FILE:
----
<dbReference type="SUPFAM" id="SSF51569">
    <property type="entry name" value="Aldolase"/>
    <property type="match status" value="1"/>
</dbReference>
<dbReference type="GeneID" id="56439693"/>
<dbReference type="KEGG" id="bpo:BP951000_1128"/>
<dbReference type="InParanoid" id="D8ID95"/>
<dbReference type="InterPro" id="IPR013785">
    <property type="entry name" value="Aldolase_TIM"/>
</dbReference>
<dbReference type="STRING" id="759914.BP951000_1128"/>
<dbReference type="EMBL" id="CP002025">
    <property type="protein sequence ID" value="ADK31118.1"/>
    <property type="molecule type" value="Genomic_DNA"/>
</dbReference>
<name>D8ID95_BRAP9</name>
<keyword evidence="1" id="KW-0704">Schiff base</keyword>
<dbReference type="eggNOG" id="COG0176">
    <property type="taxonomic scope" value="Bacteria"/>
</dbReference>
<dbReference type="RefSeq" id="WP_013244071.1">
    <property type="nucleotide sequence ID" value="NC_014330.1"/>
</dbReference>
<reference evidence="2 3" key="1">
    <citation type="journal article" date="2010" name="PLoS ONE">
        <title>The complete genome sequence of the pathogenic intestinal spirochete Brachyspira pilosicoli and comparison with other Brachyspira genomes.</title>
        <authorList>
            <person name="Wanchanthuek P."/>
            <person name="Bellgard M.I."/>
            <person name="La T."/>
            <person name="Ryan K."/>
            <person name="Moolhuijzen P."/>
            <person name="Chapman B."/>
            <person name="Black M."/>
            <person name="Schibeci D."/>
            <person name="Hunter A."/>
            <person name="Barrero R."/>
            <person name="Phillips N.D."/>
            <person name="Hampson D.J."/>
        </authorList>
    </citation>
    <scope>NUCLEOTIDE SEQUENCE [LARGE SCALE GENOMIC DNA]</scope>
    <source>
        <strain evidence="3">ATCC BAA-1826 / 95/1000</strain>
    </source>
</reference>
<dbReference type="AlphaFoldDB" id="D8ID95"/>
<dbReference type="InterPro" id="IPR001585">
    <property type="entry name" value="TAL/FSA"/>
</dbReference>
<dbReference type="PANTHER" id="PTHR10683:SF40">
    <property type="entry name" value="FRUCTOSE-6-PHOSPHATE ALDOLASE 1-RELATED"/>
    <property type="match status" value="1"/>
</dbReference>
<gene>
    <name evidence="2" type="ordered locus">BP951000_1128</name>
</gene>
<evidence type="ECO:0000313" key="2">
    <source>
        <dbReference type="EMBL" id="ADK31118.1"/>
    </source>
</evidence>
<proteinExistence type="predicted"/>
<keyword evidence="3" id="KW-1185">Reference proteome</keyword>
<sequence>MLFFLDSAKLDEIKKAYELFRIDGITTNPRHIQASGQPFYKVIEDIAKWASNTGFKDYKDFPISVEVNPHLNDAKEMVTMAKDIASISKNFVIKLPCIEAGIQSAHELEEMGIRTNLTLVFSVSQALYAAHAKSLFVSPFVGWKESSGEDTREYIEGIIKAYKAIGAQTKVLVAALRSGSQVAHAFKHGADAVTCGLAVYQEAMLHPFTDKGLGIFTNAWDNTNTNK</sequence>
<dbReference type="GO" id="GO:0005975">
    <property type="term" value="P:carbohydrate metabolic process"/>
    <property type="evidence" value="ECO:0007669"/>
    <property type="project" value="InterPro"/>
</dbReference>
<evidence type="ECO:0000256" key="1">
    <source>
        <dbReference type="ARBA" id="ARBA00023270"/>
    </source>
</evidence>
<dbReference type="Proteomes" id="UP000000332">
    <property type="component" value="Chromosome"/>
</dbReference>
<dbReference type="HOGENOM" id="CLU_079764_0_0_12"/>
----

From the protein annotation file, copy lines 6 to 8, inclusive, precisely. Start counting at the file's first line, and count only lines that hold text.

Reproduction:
<dbReference type="KEGG" id="bpo:BP951000_1128"/>
<dbReference type="InParanoid" id="D8ID95"/>
<dbReference type="InterPro" id="IPR013785">